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November 11, 1973 - Image 3

Resource type:
Michigan Daily, 1973-11-11

Disclaimer: Computer generated plain text may have errors. Read more about this.

magazine editors:
tony schwartz
marty porter
contributing editor:
laura herman




books - page 4
week in review -page 5
one string sam -page 6

Number 8 Page Three-

November 11, 1973

ofit: T
of won
THE WEED-COVERED p r a c t i c e
football field tucked inconspicu-
ously between US 23 and a run-down
section of Toledo is hardly a fitting
Y place for the world champions to do,
their training.
The yard-markers are barely visi-
ble and there is garbage strewn
carelessly about the field's edges.
The noise coming from the midget
football team that shares the turf
is a further reminder that the bush
leagues are never far away.
If this second-class status irks
him, barrel-chested Coach Bill Sout
doesn't let it show. Clad in baggy
shorts and a green windbreaker,
Stout looks like any one of a thous-
and coaches around the country. A
whistle, trademark of the profession,
dangles from the extension of his
shoulders that passes for a neck.
"Where are you supposed to be on
that play, Jefferson?" he barks, shat-
tering the silence of the late after-
"HOW ARE we going to beat Dallas
if you don't know where to go
on a 33?"
"But coach," protests the offen-
"Never mind, take a lap."
As the squads heads toward the
far corner of the field, Stout's angry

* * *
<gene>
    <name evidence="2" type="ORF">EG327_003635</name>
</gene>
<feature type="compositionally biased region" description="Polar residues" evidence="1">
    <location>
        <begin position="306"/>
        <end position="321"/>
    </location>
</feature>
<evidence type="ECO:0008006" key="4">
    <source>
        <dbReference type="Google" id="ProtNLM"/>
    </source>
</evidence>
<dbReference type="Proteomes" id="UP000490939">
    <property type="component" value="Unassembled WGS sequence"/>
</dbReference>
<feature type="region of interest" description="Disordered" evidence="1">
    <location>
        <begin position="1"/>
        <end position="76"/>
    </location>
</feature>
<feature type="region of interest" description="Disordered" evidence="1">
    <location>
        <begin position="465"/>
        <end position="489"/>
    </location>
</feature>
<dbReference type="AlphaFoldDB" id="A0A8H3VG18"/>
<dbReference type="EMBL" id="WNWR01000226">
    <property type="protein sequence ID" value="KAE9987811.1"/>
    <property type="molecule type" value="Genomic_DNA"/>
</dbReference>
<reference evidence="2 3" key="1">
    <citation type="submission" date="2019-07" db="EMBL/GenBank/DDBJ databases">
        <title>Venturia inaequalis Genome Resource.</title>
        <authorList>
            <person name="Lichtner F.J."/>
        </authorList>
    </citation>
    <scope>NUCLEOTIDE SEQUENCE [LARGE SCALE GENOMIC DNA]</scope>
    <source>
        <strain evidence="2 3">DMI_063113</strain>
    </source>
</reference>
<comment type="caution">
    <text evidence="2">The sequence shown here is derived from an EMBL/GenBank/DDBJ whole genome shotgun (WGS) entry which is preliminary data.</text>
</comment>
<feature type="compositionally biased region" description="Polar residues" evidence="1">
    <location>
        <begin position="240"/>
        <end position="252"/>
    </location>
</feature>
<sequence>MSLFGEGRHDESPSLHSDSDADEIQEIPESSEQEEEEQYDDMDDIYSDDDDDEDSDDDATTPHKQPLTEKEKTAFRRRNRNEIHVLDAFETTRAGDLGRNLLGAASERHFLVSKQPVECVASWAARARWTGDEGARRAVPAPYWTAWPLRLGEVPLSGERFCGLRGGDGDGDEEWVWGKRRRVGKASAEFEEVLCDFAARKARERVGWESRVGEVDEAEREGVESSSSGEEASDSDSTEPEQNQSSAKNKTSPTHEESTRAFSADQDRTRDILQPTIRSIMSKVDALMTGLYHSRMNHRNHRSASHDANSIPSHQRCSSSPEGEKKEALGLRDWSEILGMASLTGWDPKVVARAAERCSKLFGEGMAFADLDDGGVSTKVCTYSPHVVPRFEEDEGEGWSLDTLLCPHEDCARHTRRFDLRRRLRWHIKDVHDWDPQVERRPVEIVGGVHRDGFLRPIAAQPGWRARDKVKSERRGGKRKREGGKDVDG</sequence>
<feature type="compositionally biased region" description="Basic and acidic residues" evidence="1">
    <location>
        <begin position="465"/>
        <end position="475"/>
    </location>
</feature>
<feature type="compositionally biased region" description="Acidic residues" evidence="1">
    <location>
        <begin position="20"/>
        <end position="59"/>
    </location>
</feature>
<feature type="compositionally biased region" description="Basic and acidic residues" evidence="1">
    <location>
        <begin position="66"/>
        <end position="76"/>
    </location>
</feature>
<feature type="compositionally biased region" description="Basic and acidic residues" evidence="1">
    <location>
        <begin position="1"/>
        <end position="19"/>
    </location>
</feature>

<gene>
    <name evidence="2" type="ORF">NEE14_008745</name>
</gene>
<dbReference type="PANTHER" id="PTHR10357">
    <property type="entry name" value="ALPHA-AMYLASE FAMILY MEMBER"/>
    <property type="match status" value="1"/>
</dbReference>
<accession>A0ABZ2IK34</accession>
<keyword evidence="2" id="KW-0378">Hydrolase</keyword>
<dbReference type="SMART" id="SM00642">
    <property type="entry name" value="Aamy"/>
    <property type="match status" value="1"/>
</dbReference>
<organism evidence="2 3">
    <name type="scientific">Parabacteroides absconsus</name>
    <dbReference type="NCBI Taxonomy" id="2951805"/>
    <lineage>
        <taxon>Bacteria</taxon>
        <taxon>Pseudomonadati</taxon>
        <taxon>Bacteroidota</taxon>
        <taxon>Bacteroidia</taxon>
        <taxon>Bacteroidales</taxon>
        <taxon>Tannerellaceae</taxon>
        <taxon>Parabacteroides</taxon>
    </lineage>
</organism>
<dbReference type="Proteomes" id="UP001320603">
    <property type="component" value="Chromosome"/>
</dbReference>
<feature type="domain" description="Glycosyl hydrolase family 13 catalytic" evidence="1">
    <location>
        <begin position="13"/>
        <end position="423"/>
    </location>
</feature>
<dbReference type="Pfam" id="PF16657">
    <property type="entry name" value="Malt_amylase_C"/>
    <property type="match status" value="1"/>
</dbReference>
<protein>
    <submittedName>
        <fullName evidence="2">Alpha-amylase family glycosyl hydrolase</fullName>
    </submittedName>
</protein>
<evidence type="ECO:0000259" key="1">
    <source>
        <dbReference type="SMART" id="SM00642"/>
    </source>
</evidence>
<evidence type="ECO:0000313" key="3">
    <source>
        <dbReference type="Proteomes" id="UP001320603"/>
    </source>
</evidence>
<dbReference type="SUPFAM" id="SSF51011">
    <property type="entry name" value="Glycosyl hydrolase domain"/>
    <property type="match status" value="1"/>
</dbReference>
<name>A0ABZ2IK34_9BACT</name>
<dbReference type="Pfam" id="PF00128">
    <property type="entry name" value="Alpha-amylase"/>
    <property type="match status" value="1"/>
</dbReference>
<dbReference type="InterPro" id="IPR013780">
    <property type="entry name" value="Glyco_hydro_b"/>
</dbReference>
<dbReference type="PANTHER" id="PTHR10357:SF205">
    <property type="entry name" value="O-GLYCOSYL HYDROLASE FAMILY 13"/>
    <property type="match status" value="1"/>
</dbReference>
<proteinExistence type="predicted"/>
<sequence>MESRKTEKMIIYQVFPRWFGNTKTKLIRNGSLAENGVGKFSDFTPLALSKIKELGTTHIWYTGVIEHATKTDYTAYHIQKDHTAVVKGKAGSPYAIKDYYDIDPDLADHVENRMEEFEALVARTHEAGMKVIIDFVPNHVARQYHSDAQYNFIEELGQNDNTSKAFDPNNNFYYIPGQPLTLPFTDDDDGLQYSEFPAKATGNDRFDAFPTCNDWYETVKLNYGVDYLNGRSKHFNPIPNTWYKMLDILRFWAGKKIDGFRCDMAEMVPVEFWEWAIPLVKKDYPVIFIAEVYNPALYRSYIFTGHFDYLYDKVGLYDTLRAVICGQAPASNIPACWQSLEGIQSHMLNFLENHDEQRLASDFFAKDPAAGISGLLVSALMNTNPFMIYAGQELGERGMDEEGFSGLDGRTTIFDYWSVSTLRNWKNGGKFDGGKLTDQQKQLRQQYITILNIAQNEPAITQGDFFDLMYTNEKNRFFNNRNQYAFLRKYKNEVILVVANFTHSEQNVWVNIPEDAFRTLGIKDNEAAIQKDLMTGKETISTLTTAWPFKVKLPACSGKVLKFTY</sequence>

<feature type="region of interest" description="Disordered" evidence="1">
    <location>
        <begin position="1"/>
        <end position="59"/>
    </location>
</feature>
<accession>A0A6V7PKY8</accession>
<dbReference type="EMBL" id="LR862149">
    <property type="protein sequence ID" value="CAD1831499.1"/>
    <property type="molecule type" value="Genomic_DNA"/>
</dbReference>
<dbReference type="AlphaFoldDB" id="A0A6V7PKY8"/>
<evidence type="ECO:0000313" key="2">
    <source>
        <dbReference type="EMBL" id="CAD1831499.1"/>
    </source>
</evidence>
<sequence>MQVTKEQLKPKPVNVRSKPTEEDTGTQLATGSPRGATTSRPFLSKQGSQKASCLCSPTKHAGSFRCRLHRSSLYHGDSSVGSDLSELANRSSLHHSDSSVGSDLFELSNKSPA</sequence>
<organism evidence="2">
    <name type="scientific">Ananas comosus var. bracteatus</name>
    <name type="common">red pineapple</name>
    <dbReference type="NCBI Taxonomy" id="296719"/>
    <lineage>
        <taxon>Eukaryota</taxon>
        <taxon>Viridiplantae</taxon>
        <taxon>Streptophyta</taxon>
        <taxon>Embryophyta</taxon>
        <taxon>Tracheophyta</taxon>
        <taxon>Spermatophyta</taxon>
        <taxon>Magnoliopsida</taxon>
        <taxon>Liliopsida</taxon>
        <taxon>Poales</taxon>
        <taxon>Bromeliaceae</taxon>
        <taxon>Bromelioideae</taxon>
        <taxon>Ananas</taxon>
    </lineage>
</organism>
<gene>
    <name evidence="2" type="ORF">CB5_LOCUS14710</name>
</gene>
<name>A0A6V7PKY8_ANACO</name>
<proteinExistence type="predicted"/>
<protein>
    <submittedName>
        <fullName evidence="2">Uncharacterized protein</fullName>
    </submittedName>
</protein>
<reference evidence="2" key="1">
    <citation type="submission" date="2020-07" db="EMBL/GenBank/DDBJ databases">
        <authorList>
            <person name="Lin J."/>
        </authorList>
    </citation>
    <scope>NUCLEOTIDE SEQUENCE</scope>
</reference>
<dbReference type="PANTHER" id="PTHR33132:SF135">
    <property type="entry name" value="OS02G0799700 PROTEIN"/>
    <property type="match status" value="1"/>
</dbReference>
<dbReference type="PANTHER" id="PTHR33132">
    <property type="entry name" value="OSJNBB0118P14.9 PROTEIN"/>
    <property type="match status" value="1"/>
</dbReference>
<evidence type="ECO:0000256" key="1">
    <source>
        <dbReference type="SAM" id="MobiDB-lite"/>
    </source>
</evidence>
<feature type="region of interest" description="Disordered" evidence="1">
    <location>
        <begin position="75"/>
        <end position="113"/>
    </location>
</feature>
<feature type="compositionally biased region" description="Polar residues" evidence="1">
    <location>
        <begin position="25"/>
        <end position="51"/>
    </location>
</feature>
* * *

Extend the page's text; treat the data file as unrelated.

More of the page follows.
glare melts slowly into a smile of
justifiable pride.
His Toledo Troopers have won 14
straight gimes in the last three sea-
sons, often crushing opponents by
more than 40 points.

lay for the love





foo tball

has been limited largely
color TVs and beer for
football fans.

to providing
the family's

To BE A woman football player in
male America is to be a freak-
something to laugh at like a lady
wrestler or roller derby star.
It was just this sort of comic figure
Cleveland theatrical promoter Sid
Friedman had in mind when he gave
birth to the women's Professional
Football League seven years ago.
Starting with clubs in New York,
Philadelphia and Cleveland, Fried-
man managed to generate enough in-
terest in his novel show biz venture
to allow an expansion of the league
several years later.
From the outset, the new Toledo
franchise didn't fit the Friedman
"The girls decided they were gen-
uinely serious about football," says
Nancy "Eric" Erickson, the squad's
only Ann Arbor member. "We didn't
want to be clowns. We wanted to be
football players."
THE TEAM'S attitude and eventual
success on the playing field led
them into frequent and often stormy
conflicts with Friedman.
According to team PR man, Frank
Wallace, the league owner wanted the
Troopers to throw several games.
Beating opponents by overwhelming
margins was apparently bad for busi-
Money also proved to be a bone of
contention between Friedman and the
Troopers. Though the league is called

':11":........ . . . .

practices they are subjected to all
the grueling drills and abusive com-
sistants can dish out.
The presence of Stout and his male
colleagues seems anomolous in light
of the team's recent bout with Fried-
man, but the women respect the
coaches and their relationship is not
all that paternalistic given the type
of discipline football demands.
What makes women submit to that
"Its just love," says Eric as she
pulls on her jersey in readiness for